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George Henry Tinkham.

History of Stanislaus County California : with biographical sketches of the leading men and women of the county who have been identified with its growth and development from the early days to the pres online

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Online LibraryGeorge Henry TinkhamHistory of Stanislaus County California : with biographical sketches of the leading men and women of the county who have been identified with its growth and development from the early days to the pres → online text (page 101 of 177)
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union have been born three children, one daughter, Shirley Jane, and two sons, Robert
Eugene and Raymond Henry. Both Mr. and Mrs. Rice are prominent in social and
civic affairs and give their support to all uplift measures for their city.

GEORGE MILLS LOCK. — Among the dairy farmers of pronounced success in
Stanislaus County, none should be more satisfied than George Mills Lock, a Cali-
fornian by adoption, but an enthusiastic, loyal American and "a jolly good fellow,"
who lives and operates on his trim ranch on the old Oakdale highway, six and a
half miles northeast of Modesto, as well as engaged as a realtor in that city. He
was born in Devonshire, England, on November 6, 1878, and grew up on a farm
where his parents lived and died. His father was George Mills Lock, and he had
married Miss Martha Cavill. They were worthy country folk, and provided just
the comfortable home and environment needed to develop what was best in George, Jr.

Being athletic, fond of sport, and withal fearless, he early took up riding in
the hunting stables of Col. Garrett, a retired British gentleman of wealth and distinc-
tion, and broke young horses to the sadlde, at the same time that he taught them how
to jump fences and other barriers, and prepared them for the hunt, polo and other
sporting evolutions. He had reached the eighth grade in the public schools, • and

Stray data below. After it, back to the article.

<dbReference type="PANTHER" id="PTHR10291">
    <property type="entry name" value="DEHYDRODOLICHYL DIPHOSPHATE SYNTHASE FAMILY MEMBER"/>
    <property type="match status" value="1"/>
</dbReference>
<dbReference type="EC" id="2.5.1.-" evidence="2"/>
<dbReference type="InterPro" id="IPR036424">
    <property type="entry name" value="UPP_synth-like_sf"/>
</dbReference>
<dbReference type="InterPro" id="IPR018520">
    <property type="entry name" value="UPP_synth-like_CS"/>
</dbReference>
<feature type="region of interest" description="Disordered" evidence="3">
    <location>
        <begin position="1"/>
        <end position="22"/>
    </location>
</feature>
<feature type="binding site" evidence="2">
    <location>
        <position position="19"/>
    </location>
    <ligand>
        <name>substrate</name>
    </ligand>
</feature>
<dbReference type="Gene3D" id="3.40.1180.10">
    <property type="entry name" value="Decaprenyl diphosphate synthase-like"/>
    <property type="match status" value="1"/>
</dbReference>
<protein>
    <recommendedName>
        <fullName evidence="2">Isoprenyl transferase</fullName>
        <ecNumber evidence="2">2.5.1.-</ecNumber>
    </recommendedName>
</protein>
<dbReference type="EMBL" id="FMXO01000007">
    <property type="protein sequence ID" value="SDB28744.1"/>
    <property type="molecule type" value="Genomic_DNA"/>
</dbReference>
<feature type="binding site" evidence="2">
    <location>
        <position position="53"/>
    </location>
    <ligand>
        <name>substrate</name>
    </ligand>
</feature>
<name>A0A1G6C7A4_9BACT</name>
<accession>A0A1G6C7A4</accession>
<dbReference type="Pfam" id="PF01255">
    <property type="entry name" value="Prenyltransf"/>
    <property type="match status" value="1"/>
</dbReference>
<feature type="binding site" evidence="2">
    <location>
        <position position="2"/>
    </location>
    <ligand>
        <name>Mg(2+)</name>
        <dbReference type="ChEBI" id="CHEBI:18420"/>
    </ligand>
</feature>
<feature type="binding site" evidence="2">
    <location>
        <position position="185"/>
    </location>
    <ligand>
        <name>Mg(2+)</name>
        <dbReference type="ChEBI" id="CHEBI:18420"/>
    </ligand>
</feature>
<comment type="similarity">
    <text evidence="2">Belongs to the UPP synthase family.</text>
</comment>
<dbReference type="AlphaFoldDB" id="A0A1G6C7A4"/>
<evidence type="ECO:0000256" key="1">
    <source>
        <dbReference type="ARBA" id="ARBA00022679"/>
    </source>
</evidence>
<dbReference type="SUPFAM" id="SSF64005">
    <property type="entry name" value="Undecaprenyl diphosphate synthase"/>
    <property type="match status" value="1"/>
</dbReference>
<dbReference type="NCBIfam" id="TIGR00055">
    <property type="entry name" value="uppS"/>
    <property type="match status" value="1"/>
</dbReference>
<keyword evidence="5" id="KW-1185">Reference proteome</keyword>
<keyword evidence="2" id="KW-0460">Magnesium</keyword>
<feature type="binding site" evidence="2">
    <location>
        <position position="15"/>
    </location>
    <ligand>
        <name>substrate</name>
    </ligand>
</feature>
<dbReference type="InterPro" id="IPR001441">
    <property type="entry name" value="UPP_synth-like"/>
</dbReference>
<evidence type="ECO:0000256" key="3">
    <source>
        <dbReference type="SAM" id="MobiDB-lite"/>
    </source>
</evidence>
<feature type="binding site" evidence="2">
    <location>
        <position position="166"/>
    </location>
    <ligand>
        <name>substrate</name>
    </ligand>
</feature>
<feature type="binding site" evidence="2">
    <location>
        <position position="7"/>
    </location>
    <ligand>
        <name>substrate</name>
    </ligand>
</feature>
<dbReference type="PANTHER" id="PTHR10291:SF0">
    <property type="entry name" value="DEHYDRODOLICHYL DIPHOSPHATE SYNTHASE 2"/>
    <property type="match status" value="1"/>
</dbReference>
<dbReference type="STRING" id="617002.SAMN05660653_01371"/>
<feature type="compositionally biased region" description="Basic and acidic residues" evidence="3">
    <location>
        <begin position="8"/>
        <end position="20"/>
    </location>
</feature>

had been carefully reared in the Church of England; and when only seventeen, he
volunteered in the Glamorganshire Yeomanry, a cavalry regiment of rough riders
for the Boer War. He consequently shipped for South Africa, and in March, 1900,
disembarked at Cape Town, after which he participated in the various engagements
in the Orange River Colony campaign. He fought at Spion Kopf, and endured his
share of each hard day's work in the campaign in the Orange Free State ; and he also
fought to the finish in the Transvaal in 1901, and was honorably discharged at
Harrismith, and there mustered out of the service.

The eventful moments of this great struggle in the progress of the world led
Mr. Lock to ponder deeply the real significance of life and to resolve that, when
the war should be at an end, he would come out to California where he might
enjoy the greatest field for his abilities; a resolution that was quickened, no doubt,
by the fact that he had an uncle, Henry Cavill, a Stanislaus County pioneer — now
eighty-eight years old — living at 1119 Eighteenth Street, Modesto. At the end of
a six weeks' visit with relatives in England, therefore, Mr. Lock bought a through
ticket for Riverbank, Cal., and set sail from Southampton for his uncle's home.

Mr. Lock arrived at Riverbank in November, 1902, and at once began to
work out on farms. In 1915 he bought his present place of fifty-three acres, although
for years he had leased the same, a tract for a long time a grain field, where he
became one of the most extensive and successful grain farmers of Stanislaus County,
raising barley and wheat. On purchasing the property, however, he leveled and
checked it, and sowed it to alfalfa; he erected the necessary buildings, roomy and
substantial, and there he is now operating on a large scale as a dairy farmer. How
active Mr. Lock has been in his chosen field may be judged from the fact that he
has cultivated as much as 1,800 acres at one time, and farmed this whole stretch of
country from the Old Oakdale Road to Riverbank station, and has harvested barley,
in fact, where Riverbank now stands. He has a cow-barn 64x75 feet in size, with
a concrete foundation capable of holding 130 tons of hay, and a horse-barn 28x50
feet in size, which holds forty tons of hay, and also a substantial poultry house and
poultry yards; a blacksmith shop; a tank house, a milk house, and a garage, as well
as a thoroughly up-to-date bungalow of seven living rooms. His tank house is con-
nected with a well sixty-one feet deep, from which an aeromotor windmill furnishes
plenty of water for stock and domestic purposes. He also keeps in reserve a gas
engine of two and one-fourth horsepower. Around the residence are fine lawns, a
young family orchard, and an adequate vegetable garden. He keeps twenty graded
Holstein cows, and has an excellent registered sire, a full-blooded Holstein bull.




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Online LibraryGeorge Henry TinkhamHistory of Stanislaus County California : with biographical sketches of the leading men and women of the county who have been identified with its growth and development from the early days to the pres → online text (page 101 of 177)